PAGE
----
In this edition: 2017 tax reform, important new requirements for Luxembourg finance company tax rulings and ATO hubs practical compliance guide
2017 Tax Reform - Transfer Pricing Opportunities?
Corporate tax reform sits near the top of the agenda for both the Trump administration and the Republican controlled House of Representatives. Areas where both parties agree include:
- Tax Rate Reduction;
- Repeal of Corporate AMT, and;
- Tax Breaks for Repatriation of Foreign Earnings.
Border Adjustments is another area for potential reform that both Congress and the President have spoken to. Potentially a fundamental shift in the U.S. corporate tax system, Border Adjustments would have the effect of converting the U.S. system of taxing worldwide income to a territorial tax system. Congress has a border adjustment tax explicitly within the House Republican blueprint, while president Trump has said that Border Adjustments are "still on the plate" without endorsing the form of Border Adjustment in the blueprint.
The House Republican Border Adjustments proposal would require that corporations pay a "tax" on sales less inputs (capital expenditures, wages, raw materials, etc.) Border Adjustments are made to exclude foreign imports from inputs (effectively taxing those inputs) from deductible costs, and to exclude foreign exports from revenue (effectively rendering those sales tax-free).
Most industry groups have already made an initial determination of winners and losers under such a system. Retailers and other net importers have voiced concerns that their effective tax rates could increase by a factor of 2x or more. Net exporters, on the other hand, are projecting significant reductions in their tax bill. Economists have responded to each side of the agreement with research showing expected movement in exchange rates mitigating both results.
Many companies are currently examining the potential impact of these proposals and assessing the viability of strategies such as repatriation of foreign cash and/or IP as well as potentially shifting other value added activities to the U.S.
These U.S. Corporate Tax Reform proposals create uncertainty, but may also create significant tax planning opportunities that will depend on the ultimate form they take. As the process evolves, Duff & Phelps will continue to provide updates.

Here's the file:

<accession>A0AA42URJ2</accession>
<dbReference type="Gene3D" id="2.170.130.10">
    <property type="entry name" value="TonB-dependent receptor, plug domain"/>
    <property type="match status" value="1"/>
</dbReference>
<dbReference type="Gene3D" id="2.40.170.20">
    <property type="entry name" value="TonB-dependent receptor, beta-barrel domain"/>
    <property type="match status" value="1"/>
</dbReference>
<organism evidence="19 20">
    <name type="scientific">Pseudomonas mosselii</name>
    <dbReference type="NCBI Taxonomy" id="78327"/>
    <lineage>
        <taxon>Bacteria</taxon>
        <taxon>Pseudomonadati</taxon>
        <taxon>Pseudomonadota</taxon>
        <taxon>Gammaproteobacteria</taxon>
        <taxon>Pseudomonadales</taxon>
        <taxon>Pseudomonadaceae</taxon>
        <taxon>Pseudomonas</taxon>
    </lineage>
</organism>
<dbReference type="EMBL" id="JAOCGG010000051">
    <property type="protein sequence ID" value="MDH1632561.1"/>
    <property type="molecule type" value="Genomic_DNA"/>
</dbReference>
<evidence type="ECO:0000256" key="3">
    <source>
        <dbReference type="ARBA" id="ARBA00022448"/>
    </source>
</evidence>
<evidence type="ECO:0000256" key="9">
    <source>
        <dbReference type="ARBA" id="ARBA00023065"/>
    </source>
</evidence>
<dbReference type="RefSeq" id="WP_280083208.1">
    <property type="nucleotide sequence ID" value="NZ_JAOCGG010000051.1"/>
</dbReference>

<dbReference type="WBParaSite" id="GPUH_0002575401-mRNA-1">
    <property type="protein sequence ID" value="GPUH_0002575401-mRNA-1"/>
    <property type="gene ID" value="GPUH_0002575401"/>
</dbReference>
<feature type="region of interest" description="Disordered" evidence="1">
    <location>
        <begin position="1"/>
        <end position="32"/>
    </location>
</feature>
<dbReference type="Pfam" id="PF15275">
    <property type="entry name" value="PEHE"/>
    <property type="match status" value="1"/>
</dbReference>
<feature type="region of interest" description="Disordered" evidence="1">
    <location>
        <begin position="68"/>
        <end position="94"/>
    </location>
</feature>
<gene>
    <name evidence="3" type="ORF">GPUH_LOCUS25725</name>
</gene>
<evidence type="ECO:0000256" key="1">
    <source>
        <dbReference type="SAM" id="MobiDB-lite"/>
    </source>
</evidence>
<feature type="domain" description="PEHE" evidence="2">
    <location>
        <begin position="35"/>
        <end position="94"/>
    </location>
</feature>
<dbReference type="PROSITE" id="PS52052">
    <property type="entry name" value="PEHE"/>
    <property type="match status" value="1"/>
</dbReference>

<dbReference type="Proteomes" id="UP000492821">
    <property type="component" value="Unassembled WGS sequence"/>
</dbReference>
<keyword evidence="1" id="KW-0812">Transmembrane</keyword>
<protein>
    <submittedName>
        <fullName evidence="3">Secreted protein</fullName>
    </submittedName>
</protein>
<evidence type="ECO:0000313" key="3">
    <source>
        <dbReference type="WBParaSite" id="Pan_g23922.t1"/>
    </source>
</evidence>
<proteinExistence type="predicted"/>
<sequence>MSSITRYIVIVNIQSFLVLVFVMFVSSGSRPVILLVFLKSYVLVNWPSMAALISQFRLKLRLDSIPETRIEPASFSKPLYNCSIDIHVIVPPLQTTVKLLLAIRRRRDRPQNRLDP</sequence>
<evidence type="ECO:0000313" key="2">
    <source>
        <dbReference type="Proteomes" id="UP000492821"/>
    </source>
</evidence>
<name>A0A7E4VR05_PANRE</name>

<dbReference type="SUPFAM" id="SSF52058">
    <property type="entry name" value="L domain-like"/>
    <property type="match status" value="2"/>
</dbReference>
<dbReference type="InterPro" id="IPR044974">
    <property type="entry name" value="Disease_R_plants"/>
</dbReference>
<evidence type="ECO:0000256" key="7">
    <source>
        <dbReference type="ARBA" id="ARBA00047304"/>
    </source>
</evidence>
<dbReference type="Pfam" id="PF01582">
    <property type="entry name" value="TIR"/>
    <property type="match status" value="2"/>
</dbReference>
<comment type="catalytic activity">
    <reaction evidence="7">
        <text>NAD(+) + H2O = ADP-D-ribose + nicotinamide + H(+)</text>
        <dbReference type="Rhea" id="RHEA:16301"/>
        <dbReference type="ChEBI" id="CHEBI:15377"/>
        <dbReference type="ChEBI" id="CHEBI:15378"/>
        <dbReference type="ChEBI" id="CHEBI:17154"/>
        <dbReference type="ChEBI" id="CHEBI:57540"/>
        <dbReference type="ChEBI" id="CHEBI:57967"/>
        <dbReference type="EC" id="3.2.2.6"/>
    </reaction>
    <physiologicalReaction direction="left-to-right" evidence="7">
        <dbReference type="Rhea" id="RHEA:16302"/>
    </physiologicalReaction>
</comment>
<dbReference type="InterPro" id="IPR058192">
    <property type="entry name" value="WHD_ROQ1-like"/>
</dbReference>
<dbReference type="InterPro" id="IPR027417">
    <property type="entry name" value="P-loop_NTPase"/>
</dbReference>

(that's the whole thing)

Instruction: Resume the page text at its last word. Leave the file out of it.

Further information on the tax reform is available here.
Important New Requirements for Luxembourg Finance Company Tax Rulings
For a long time, companies have been able to obtain relatively simple tax rulings in Belgium, Luxembourg and the Netherlands that make related party finance passing through those jurisdictions very tax efficient.
Following recommendations by the OECD's Base Erosion and Profit Shifting project, such simple rulings are no longer possible in Luxembourg. Existing tax rulings will cease to have effect as from January 1, 2017 for tax years starting after 2016 and new economic studies must be submitted in order to continue to benefit from such rulings.
A new article 56bis has been added to the Luxembourg budget law dated December 23, 2016 and a new Circular Letter L.I.R. – No. 56/1 – 56bis1 has been issued explaining the amended tax treatment of indirect finance of this sort. Rather than being able to assume that the Luxembourg company has a standard amount of equity at risk, and then determining a fair reward for putting this equity at risk, an economic study will now be required to determine how much equity is actually at risk. If the functional analysis indicates that it is appropriate, a minimum after-tax return on equity at risk of 2% can be used for simple financing structures, or 10% for more complex group finance companies acting more like banks (both figures subject to review as market norms change).